There is shock across the eurozone because George Papandreou has decided to call a referendum over the bailout that was cobbled together a few days ago.
Papandreou is the socialist prime minister elected in Oct 2009 to sort out the mess created by the previous uber corrupt Conservative government who not only cooked the books but spent money they didn't have employing Goldman Sachs, who promptly made even more money arranging new bum loans.
Papandreou has been struggling manfully with the legacy of his idiotic opponents and an angry public who has been asked to pay for the sins of the elite.
He also has to deal with a stroppy German public who have already been through a similar restructuring of their own - The foolish conservative Helmut Kohl had unified Germany with a 1 Deutchmark = 1 Ostmark policy, which led to rapid loss of productivity in the eastern states, plus massive stress on the western states who had to bail them out, and which was only sorted out painfully by the socialist Gerhard Schroeder who led Germany from 1998 to 2005, along with Peer Steinbrück who was the socialist finance minister in the grand coalition from 2005 to 2009. As it happened, joining the euro in 1999 helped them - though the euro was a fairly strong currency it wasn't as strong as the old Deutchmark, especially in the early years, so the Germans got a boost from de-valuation - the very thing they are denying the Greeks. And despite the devaluation boost they got from the euro, they still had a rough old time - from 2000 to 2009 Germany under-performed the UK, US and French economies.
According to the Greek press, the Greek conservative opposition is furious about the referendum, labelling it "irresponsible".
So what is Papandreou up to? In my opinion, he is looking for a way to exit the euro, and to then emulate what Nestor Kirchner managed to do in Argentina.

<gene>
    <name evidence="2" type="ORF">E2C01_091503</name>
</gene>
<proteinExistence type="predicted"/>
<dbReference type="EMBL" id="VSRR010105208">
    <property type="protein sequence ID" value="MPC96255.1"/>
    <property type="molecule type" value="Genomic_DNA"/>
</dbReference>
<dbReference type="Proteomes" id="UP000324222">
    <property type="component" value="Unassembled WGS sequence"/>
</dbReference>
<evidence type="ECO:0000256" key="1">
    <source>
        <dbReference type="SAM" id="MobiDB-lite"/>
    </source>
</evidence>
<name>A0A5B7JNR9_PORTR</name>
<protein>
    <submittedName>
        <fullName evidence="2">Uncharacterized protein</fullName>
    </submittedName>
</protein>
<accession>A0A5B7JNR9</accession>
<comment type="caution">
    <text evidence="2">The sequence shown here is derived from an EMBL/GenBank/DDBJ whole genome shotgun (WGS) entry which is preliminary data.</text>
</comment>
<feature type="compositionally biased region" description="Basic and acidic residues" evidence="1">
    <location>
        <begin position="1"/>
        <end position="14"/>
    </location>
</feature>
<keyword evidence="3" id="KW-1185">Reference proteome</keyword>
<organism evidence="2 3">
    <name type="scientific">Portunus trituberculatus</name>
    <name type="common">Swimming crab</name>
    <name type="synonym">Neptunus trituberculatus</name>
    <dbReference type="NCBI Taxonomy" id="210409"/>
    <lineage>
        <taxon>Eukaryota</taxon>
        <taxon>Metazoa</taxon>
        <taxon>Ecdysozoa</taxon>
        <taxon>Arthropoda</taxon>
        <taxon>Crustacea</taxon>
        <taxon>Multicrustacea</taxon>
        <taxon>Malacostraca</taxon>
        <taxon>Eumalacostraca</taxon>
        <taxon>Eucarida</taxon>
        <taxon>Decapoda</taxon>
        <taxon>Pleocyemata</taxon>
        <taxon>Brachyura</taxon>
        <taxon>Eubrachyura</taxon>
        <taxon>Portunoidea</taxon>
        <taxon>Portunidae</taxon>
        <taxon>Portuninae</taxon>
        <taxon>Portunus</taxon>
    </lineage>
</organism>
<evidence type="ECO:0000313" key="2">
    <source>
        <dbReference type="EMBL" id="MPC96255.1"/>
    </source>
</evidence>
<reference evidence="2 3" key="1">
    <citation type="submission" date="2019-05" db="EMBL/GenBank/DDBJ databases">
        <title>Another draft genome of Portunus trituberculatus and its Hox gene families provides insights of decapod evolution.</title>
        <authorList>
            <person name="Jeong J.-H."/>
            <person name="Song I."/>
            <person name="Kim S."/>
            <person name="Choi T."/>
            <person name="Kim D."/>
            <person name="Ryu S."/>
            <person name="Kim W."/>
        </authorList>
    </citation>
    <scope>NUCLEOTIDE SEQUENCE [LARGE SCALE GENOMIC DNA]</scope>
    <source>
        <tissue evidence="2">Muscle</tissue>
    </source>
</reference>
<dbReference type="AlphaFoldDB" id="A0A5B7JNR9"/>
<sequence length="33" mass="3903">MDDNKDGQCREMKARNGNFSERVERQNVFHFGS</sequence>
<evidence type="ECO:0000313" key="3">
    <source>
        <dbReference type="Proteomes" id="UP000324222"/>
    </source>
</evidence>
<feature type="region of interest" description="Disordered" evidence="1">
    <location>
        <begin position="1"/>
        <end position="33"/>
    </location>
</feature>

For those who don't know Argentina's history, the conservative Carlos Menem had pegged the Argentinian peso to the dollar, to acclaim from Wall Street and other banker types. But it ended in tears as the Federal Reserve raised interest rates to cool inflation in the US, which raised the dollar which in turn raised the peso which was pegged to it. Argentina was unable to service it's dollar-denominated debt and had to default - does this story sound familiar? It should because it's the story of the ostmark being pegged to the deutchmark and the drachma being pegged to the euro.
While the Germans gracefully got out of their problems by devaluing under the cover of joining the euro, Argentina had the mother of all defaults, and in raced the IMF to impose draconian spending limits all in the aid of propping up the banksters who had a) urged Argentina to peg their currency to the dollar and then b)lent them money in dollars knowing all the while it would be a disaster.
Kirchner was a socialist and sided with his people against the banksters. He simply told them to take a hike, decided what Argentina could afford to pay without massive unrest, and then defaulted on the rest. Argentina promptly revived and started prospering.
The only option for Greece is to do what Kirchner did - and that needs a referendum and for the voters to say No.
Why the consternation in the rest of Europe? Because a bailout will still have to take place - of the banks, shorn of the "cover" and pretence that they were really bailing out the Greeks. In turn this will accelerate the need to re-regulate the banks and separate retail banking from investment banking - in other words reversing the trend set in course by Margaret Thatcher when she de-regulated in the 1980's, and then exported the idea to the world. (People forget that one of the arguments made by Wall Street when they were pressing for the repeal of Glass-Steagall was that they were ham-strung compared to London where de-regulation meant retail banks could merge with investment banks).
Cue Tory City donors prodding Cameron sharply in the back-side and him responding by de-crying Europe interfering and preventing the banks from bankrupting us all again (he's that silly, he probably believes that the public will side with the banks against the EU, but as usual he is mis-reading the situation).
As for the Greeks - it's awful to default, but it happens to every single nation at some point. Britain defaulted on her debt to the USA in the 1930's. The Americans sort of defaulted in the 1930's by switching from the gold standard to their own paper currency which was worth much less - and they did it again in the 1970's when they switched from Breton Woods to floating currencies. And yet life went on. Germany on the other hand tried to pay her debt in the 1930's and it led to war. De-valuing by joining the euro proved a better way out in the late 1990's.
Whatever. Good on Papandreou for calling his referendum, and I wish him and the Greeks luck.